On May 12, the Pittsford Rotary Club sponsored a kids fishing derby at Powder Mill Park. Stansfield attended and set up a booth at the Powder Horn Lodge at Powder Mill Park. ECO John Stansfield handed out fishing brochures and kid’s activity books, and provided several different animal furs for the kids to handle. There were approximately 150 kids entered in the derby. Trophies were awarded for longest fish in five different age categories and there was a trophy for the overall biggest fish. The winning fish was a 19-inch brown trout. Stansfield also presented Kevin O’Grady, chairman of the fishing derby, with a check in the amount of $100 from New York Conservation Officers’ Association.
A little effort means a lot
ECI Chris Didion read on Policeone.com about a young boy in Brighton, Colo., with an inoperable brain tumor who had always wanted to be a police officer. While he lay in his room in hospice, the city of Brighton Police swore in the youth as a member of their force. Police officers from all over the nation, including Didion, sent department patches to the young man as a way to convey the police spirit of brotherhood, support and prayer for the brave youngster and his family.
Zoar Valley enforcement
On Memorial Day weekend, the ECOs of Cattaraugus County – Thomas Hansen, Robert Nosal and Nathan Ver Hague – were tasked with the ongoing trespass problems at the waterfalls in Zoar Valley. The problem exists once the warm weather begins in western New York and brings sightseers of the gorgeous valley that is referred to as Zoar. The main issue is trespassers wandering off of the Zoar Valley Multiple Use Area to a waterfall upstream in which people can jump off the top and also swim behind the falls. Due to the trash, injuries and deaths that have occurred over the years, the private landowners have posted the property pursuant to Environmental Conservation Law and asked for the Division of Law Enforcement’s assistance. Secondary issues are the problems occurring from the multiple use area such as people camping illegally, possessing alcohol and drugs, glass containers and using the area after sunset. The ECOs patrolled the gorge on ATVs and over the course of the three days – Saturday, Sunday and Monday – issued a total of 31 citations, including trespassing, possessing alcohol on a Multiple Use Area, failure to comply with penal law and use of the area after sunset. All tickets were returnable in the town of Persia Court.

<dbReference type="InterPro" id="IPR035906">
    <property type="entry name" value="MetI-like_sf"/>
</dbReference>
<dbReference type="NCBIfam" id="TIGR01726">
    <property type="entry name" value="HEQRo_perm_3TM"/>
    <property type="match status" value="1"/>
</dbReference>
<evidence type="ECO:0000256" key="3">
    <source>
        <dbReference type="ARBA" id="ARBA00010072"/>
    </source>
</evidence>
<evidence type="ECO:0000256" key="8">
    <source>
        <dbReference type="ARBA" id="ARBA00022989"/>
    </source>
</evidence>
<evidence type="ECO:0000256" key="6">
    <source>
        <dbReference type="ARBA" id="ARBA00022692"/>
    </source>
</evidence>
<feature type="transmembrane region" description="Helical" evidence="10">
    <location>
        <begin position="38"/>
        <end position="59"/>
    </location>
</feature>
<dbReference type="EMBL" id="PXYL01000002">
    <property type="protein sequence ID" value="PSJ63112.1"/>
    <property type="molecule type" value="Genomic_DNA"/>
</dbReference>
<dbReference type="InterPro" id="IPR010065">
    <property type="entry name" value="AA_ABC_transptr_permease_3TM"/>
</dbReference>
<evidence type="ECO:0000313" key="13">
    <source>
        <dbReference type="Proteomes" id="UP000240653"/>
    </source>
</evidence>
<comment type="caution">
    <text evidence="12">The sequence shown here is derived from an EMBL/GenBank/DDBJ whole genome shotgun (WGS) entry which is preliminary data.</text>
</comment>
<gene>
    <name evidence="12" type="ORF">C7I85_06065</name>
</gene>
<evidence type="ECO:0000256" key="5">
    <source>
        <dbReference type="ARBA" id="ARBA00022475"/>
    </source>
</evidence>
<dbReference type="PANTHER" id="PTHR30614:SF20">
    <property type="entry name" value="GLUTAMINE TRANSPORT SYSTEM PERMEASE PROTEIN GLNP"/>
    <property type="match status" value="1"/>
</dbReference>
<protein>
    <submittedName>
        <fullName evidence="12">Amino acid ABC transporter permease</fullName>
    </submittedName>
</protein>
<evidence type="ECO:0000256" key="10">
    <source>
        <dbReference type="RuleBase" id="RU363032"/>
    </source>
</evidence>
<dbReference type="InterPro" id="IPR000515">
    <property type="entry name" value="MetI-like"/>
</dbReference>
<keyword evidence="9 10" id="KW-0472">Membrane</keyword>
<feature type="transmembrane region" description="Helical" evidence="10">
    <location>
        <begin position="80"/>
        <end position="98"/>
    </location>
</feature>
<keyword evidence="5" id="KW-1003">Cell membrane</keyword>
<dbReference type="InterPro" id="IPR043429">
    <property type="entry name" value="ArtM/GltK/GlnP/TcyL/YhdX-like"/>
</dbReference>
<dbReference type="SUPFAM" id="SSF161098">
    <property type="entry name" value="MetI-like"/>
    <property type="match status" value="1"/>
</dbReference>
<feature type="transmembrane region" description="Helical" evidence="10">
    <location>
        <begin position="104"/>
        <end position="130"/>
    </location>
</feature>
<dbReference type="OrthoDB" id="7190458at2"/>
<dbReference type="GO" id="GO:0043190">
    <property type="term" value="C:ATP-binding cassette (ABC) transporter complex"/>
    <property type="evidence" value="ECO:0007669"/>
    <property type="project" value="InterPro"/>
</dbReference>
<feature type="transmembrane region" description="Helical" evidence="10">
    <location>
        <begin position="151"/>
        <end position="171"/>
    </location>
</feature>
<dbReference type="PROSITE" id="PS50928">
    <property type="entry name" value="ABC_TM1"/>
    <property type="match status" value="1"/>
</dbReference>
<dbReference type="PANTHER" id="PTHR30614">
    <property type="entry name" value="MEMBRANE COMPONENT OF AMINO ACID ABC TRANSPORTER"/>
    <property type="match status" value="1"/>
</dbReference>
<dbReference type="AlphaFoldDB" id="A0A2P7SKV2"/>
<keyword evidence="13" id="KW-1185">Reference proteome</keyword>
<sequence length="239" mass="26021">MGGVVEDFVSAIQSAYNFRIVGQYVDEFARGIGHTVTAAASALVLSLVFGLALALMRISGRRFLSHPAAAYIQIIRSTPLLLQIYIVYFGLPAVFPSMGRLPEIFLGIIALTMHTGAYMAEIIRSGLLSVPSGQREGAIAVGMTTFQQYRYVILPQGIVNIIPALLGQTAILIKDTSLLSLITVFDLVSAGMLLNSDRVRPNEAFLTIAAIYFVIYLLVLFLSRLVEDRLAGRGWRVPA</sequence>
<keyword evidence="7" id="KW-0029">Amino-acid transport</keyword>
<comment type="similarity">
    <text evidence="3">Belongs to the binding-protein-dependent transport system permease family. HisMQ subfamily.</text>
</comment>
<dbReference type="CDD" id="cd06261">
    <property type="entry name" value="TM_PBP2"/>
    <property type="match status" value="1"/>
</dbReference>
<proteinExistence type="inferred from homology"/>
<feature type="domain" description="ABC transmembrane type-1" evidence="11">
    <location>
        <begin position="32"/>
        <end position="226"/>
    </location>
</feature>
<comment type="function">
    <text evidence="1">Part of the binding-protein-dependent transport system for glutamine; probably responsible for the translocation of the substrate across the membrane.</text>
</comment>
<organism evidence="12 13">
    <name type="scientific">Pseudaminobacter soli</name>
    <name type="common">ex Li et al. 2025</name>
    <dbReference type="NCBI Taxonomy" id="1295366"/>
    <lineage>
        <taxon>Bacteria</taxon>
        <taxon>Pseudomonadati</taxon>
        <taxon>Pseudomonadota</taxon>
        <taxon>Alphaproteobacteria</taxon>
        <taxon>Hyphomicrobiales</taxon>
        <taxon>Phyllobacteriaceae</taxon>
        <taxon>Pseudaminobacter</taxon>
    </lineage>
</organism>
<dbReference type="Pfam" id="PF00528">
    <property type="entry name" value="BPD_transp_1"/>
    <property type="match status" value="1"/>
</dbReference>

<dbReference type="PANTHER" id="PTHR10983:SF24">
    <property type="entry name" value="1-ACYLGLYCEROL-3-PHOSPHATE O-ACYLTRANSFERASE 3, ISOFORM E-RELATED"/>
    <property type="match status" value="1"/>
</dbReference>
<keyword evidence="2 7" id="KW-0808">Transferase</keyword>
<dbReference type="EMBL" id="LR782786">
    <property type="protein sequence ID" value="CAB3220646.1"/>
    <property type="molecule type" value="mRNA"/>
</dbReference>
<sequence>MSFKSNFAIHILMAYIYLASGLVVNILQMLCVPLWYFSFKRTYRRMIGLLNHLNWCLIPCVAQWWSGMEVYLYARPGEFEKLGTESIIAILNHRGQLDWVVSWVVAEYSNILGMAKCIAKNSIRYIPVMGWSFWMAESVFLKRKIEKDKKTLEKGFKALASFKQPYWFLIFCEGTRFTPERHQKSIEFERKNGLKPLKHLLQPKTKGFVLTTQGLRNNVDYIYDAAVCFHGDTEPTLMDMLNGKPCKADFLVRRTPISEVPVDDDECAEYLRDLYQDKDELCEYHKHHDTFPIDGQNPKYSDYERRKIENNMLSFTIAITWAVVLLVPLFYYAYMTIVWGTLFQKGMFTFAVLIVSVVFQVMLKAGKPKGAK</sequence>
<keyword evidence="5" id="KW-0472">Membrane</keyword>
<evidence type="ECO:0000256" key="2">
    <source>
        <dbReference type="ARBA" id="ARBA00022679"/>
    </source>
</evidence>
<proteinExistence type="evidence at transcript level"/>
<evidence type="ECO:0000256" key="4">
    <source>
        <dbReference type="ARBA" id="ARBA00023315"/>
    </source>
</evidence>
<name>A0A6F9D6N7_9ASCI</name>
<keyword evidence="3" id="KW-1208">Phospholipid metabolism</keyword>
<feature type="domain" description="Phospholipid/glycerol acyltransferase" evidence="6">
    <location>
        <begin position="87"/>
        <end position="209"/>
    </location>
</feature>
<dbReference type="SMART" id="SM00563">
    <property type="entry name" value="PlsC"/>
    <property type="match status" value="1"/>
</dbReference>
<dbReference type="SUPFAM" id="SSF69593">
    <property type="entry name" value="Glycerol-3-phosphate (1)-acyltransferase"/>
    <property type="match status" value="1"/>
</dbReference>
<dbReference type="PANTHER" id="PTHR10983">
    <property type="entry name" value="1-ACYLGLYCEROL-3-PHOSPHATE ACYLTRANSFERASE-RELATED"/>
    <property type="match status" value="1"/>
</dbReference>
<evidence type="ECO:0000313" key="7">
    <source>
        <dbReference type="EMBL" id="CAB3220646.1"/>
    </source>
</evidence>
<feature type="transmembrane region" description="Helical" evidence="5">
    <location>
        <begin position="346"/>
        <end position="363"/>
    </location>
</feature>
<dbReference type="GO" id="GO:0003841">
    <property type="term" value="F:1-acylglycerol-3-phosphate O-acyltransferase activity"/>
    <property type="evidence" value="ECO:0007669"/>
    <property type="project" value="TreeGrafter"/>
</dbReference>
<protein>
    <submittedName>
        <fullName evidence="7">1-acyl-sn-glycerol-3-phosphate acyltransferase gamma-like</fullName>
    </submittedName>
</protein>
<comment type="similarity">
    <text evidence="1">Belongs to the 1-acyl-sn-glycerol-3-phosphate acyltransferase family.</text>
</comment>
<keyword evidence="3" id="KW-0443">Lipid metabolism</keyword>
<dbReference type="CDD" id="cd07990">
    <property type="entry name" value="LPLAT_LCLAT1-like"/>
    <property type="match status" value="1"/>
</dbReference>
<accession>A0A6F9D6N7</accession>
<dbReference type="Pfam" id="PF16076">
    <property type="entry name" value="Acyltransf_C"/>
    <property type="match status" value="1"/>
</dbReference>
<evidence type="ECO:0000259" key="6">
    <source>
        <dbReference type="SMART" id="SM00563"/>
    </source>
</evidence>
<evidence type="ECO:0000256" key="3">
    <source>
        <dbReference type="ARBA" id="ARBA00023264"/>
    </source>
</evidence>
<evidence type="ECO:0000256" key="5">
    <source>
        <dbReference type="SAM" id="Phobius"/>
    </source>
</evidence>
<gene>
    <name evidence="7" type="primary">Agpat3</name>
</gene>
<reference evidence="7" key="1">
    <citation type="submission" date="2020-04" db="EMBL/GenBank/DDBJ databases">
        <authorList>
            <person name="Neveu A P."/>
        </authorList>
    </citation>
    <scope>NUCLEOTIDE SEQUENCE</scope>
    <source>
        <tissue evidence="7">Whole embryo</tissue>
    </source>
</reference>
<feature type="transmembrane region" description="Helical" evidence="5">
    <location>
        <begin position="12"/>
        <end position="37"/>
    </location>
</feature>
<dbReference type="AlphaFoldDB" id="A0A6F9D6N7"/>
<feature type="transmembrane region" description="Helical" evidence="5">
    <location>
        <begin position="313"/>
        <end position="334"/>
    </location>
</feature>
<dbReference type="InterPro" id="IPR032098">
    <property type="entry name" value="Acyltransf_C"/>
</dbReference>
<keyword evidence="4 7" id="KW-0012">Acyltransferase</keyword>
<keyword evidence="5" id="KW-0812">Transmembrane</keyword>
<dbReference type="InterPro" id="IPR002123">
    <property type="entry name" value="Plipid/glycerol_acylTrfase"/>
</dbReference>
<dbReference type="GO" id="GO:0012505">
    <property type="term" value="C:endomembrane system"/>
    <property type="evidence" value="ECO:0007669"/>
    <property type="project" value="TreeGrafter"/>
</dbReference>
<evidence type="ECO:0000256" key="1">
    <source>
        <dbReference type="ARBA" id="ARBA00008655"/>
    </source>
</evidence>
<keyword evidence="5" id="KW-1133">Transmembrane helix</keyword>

Rescue from sinking boat
On May 19, ECOs Michael Phelps, Carlton Gill and Scott Marshall rescued three people from a sinking boat in the Buffalo River. The officers were working on the Division of Law Enforcement’s 31-foot Safe boat when they were flagged down by a passing boater alerting them to the incident.
Phelps pulled the Safe boat alongside the disabled vessel to render assistance. The driver thought his plug had come out and was trying to find it. At this time, there was an inch of water on the deck of the boat. Within minutes, it became apparent that the vessel was in serious trouble as there was now a foot of water on the bottom of the boat. Phelps directed his crew to tie the sinking vessel off to the Safe boat and instructed the passengers on the vessel in distress to come aboard the Safe boat. He then summoned the U.S. Coast Guard and Sea Tow.
While trying to get off the sinking boat and onto the Safe boat, one passenger had stretched across the gunwales of the two vessels and was pushing them apart and was in danger of falling into the water. She had apparently suffered a back injury the night before and was pregnant, and her ability to move herself around was impaired. Gill was struggling to keep the sterns of both vessels together, so Phelps grabbed her under her arms and with assistance from Marshall, pulled her onto the Safe boat. With the passengers now safe, the driver of the sinking boat was bailing water out of the boat. The ECOs directed him to put on a life jacket and be prepared to come aboard the patrol boat if his vessel started to go under. The ECOs then towed the sinking boat to a dock that was nearby and requested medical attention for the injured female since she was still unable to stand.
The Coast Guard and Sea Tow arrived on scene and took charge of the sinking vessel that was now just above water and being held up by the mooring lines secured to the dock. EMS personnel arrived a short time later. The injured woman, who was now able to stand and walk, was checked out and released. Sea Tow found the transom of the boat had pulled away from the rest of the hull, hence it began taking on water. The boat was towed back to its launch point and put on its trailer. There were no spills or injuries.
On May 26 ECO James Hunt and K-9 Matz did a K-9 demonstration at Letchworth State Park for the Learn to Fish Day. The crowd consisted of about 100 people.